Summer is upon us! Pride celebrations, picnics, days at the beach – all under the beating sun. Heat related illnesses – heat exhaustion and heat stroke– are serious medical situations. Know the symptoms: Heat exhaustion could include some or all of the following: fatigue, nausea, headache, excessive thirst, muscle cramps, weakness, confusion or anxiety, drenching sweats, often accompanied by cold, clammy skin, slowed or weakened heartbeat, dizziness, fainting, or agitation.

Heat stroke can occur suddenly. If someone is experiencing heat stroke, it is an emergency. Call for immediate help. The symptoms of heat stroke can include some or all of the following: nausea and vomiting, headache, dizziness, fatigue, hot flushed dry skin, rapid heart rate, decreased sweating, shortness of breath, decreased urination, increased body temperature (104 degrees to 106 degrees F), confusion, delerium or loss of consciousness, convulsions.

If someone is suffering from any of the above symptoms, first Call for emergency help. If possible, move the person to a cool environment out of direct sun. Remove excessive clothing. Mist or sponge them and use a fan to help lower their body temperature. Use ice packs if available. Try to lower their body temperature below 102 degrees F. If the person is able and it is safe, provide a drink such as a sports drink that will help to rebalance their electrolytes.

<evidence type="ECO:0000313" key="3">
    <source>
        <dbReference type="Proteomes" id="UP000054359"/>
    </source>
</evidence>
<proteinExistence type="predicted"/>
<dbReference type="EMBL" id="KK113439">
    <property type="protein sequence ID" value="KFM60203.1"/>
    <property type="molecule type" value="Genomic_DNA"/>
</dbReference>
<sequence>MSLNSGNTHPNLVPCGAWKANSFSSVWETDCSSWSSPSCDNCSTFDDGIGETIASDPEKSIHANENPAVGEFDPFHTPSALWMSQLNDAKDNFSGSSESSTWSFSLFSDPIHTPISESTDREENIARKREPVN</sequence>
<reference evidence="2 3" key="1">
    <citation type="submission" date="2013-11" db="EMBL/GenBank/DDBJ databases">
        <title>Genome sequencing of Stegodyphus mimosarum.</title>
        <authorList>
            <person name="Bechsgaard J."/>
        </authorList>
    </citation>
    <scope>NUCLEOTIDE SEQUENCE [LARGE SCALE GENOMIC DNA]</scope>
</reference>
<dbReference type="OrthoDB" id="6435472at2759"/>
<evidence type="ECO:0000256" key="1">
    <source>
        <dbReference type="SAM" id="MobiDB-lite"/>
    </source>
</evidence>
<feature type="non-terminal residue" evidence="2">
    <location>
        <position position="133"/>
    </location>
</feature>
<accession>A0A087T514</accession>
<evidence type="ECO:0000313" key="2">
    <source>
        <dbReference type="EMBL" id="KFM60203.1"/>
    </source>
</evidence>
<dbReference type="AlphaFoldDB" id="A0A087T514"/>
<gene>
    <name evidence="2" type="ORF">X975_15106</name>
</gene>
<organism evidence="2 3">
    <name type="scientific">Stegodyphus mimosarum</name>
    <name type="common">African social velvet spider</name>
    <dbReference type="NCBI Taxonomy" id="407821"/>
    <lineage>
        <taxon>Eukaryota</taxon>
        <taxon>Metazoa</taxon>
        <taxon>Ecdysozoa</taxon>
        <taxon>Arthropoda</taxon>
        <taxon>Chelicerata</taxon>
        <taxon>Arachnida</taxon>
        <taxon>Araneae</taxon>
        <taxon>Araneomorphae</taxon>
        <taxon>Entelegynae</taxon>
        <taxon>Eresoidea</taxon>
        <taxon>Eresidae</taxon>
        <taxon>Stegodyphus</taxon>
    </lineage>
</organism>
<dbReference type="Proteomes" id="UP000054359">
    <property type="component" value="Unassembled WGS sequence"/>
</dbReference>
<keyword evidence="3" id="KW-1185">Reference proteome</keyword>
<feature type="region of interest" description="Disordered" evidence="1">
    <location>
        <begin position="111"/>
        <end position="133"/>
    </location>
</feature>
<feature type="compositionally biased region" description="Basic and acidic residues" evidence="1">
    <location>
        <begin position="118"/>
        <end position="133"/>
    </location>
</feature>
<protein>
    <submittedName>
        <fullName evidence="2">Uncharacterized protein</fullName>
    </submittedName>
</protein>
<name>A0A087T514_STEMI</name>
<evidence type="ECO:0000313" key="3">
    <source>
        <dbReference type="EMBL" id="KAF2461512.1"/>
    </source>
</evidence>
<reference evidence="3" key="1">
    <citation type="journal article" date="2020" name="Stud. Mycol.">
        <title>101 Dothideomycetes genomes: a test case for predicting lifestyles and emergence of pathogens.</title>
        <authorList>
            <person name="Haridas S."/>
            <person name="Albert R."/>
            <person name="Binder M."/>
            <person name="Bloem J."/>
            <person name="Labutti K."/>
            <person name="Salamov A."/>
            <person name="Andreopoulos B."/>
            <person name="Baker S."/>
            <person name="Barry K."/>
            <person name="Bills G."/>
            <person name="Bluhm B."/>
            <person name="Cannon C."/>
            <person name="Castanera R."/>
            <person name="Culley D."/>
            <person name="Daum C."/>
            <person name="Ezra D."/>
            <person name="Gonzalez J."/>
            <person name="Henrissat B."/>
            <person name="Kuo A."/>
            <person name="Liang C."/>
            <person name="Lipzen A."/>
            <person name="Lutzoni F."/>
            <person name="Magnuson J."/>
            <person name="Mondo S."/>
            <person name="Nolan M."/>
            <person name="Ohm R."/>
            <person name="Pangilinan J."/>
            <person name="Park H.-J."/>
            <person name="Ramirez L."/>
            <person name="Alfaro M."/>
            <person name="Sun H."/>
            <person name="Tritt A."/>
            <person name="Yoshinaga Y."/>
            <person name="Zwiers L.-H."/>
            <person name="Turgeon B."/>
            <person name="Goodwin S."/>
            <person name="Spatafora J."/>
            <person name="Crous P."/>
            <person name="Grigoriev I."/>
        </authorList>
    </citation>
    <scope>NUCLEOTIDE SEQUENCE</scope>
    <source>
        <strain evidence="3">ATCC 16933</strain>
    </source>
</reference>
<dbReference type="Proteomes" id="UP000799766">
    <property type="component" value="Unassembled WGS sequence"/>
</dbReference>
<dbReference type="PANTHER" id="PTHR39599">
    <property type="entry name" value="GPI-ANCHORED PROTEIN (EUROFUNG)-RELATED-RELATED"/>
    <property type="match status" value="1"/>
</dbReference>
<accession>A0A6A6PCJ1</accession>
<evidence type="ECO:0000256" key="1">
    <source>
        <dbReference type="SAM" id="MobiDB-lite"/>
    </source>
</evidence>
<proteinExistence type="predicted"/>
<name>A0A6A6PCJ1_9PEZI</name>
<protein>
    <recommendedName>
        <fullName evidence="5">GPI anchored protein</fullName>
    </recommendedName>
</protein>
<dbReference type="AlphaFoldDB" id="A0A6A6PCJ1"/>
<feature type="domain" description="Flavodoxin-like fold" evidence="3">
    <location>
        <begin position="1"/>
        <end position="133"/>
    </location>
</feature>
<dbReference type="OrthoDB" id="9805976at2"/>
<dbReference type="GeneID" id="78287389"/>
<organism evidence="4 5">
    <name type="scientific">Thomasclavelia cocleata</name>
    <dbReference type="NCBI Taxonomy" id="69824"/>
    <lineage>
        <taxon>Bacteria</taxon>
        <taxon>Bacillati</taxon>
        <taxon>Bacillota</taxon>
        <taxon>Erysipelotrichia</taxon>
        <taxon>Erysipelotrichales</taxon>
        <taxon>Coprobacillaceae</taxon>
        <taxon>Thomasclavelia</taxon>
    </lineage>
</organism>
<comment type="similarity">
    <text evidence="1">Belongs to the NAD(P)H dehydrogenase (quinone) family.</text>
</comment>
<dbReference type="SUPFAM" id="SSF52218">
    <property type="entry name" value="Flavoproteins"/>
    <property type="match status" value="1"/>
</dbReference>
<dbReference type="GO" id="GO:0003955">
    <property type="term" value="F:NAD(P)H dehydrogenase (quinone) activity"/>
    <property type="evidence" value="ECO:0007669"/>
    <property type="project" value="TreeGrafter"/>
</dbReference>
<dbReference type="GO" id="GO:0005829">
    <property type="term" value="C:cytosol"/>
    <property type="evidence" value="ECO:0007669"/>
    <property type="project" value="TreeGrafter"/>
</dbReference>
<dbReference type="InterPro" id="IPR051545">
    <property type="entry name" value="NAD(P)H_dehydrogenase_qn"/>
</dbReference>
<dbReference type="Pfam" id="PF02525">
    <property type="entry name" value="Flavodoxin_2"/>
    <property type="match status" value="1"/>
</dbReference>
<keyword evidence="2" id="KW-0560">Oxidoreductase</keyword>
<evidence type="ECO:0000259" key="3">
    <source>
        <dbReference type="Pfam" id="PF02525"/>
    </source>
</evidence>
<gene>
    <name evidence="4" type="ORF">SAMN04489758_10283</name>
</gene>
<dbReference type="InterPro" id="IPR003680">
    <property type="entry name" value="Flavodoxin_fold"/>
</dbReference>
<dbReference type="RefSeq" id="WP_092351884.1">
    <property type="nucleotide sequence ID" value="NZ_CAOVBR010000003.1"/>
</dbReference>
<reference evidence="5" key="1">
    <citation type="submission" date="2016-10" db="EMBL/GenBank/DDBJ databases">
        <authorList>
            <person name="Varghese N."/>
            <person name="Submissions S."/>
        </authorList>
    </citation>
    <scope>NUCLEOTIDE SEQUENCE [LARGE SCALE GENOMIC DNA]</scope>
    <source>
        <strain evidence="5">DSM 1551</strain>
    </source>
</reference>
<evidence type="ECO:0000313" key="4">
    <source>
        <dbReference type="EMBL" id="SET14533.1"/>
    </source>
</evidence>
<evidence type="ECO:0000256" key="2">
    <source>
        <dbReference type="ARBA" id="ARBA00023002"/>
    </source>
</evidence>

Prevent heat related illnesses by following these simple steps:

• Stay hydrated. Make sure to replenish electrolytes. Choose a drink such as a sports drink that includes salts to replenish the salt lost to sweating.

• Use sunscreen and try to avoid getting sunburn. Sunburned skin is less able to protect your body from the heat.

• Take breaks from the sun. Seek some shade or air conditioning to take a few minutes and cool off just a bit.

• Wear light-weight clothing that wicks the sweat from your body.

• Avoid strenuous activity in the heat of the afternoon.

• Never stay in a closed car or leave someone else in a closed car.

• If you are taking medications that increase your sensitivity to sun, use extra caution. Pay close attention to your body’s reaction to the sun and seek shade or go indoors at the first sign of overexposure.

Stay cool and I hope to you are able to make it to the Frederick Pride Festival at the Carroll Creek Linear Park from 10 a.m. to 4 p.m. on Saturday, June 24th. Stop by the Frederick County Health Department tent. We’ll be offering free, confidential, rapid HIV testing.

Liz Thompson, MSW, has been a case manager at the Frederick County Health Department for eight years.